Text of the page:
This is solid, psychologically sound and surprisingly good fiction from an author who's made his name as a journalist, and who, moreover, chose a ripped-from-the-headlines theme for his 2009 novel. He writes as his protagonist a senior Roman Catholic priest in eastern Canada, whose career has been the quiet "management" of priests committing various types of abuse. When I heard the premise, I was expecting something far more simplistic, but this main character has a whole past of his own to deal with, as well as facing the implications of what he has done at the behest of his Bishop and his Church. Far from getting its prize-winning status for any political correctness, I think in fact the nuance and ambiguity of this fiction may have worked against it with some readers who might be looking for more denunciation and less authorial empathy and understanding.
You need to pay a certain amount of attention in the opening chapters to follow the chronological back-and-forth, as Duncan MacAskill (well-named, as he asks himself more and more difficult questions) moves in recollection between the present and the various crucial periods of his past life: notably his childhood (did his father abuse his sister?); and his exile in Latin America, where he was tempted to a relationship with a woman for himself, and also saw the violent death of an idealist. MacAskill has to face up to the untimely death of a young man in his new parish, a death that may or may not be directly attributable to some of MacAskill's "management" in the past. And he is himself drawn into alcoholism, and then into a criminal act by fury against a revealed abuser; I won't say any more than that. But there is incident as well as psychological insight if you're willing to wait for it.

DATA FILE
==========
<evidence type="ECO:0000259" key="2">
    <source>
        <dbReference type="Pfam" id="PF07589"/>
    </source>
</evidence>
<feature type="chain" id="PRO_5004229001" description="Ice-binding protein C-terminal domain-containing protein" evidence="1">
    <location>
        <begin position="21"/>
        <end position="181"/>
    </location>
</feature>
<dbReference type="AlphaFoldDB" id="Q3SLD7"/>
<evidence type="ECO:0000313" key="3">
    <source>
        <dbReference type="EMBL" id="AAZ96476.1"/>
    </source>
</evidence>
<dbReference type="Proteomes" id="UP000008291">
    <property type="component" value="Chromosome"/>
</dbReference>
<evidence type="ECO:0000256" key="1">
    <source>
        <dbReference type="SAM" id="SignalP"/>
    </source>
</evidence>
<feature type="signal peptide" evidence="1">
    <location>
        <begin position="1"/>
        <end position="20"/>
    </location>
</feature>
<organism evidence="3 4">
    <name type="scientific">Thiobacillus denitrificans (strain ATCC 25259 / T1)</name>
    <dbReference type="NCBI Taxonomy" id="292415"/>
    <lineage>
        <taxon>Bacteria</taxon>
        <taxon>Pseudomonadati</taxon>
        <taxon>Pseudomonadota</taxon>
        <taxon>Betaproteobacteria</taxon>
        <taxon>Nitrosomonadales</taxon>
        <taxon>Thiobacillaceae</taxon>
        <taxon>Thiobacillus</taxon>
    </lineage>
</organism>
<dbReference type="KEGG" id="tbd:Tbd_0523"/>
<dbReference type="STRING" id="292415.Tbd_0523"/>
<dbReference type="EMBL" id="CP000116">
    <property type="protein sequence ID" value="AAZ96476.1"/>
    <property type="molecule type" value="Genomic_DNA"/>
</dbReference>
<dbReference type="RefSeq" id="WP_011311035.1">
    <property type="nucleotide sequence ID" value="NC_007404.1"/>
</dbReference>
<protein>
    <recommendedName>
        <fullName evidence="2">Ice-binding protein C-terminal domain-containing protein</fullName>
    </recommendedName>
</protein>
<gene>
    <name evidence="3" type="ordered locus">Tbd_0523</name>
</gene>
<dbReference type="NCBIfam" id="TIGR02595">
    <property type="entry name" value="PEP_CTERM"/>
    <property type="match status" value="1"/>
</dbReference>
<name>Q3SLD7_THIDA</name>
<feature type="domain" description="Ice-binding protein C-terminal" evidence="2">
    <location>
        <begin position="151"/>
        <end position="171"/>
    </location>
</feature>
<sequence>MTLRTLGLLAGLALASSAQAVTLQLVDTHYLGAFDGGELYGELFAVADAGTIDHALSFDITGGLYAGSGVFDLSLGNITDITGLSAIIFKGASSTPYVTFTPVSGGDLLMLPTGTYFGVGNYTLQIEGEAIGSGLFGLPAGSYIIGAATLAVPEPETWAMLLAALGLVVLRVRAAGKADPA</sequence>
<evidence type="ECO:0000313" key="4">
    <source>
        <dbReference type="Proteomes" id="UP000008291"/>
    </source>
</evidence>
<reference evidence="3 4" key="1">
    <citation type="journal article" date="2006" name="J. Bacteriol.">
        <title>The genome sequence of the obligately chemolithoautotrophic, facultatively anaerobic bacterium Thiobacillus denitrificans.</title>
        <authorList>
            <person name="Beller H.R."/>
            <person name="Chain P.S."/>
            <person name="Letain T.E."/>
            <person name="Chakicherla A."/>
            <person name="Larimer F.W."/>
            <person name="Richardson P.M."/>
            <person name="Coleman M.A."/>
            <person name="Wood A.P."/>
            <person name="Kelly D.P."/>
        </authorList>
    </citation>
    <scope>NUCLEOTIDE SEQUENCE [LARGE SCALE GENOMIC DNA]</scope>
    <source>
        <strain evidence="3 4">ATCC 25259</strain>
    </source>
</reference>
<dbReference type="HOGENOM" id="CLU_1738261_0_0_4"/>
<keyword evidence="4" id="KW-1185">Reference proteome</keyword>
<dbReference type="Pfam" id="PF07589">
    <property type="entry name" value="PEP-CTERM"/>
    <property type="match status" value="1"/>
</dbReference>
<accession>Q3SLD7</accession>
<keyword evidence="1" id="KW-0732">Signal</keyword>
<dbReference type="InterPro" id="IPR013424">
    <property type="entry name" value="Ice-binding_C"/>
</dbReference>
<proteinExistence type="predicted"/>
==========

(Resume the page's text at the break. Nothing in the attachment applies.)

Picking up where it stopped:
Some will be maddened by the ending that does not have the expected pointed moral (or catharsis). But I thought it was exactly right, in a novel where there are terrible things that are definitely wrong, but yet nothing is ever completely black-and-white.